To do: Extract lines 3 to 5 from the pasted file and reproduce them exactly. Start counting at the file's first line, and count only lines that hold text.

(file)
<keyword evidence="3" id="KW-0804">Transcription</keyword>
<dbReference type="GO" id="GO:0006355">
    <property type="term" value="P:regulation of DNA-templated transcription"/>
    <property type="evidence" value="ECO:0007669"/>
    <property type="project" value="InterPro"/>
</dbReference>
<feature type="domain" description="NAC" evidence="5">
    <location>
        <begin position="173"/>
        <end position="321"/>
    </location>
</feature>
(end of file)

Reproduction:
    <property type="term" value="P:regulation of DNA-templated transcription"/>
    <property type="evidence" value="ECO:0007669"/>
    <property type="project" value="InterPro"/>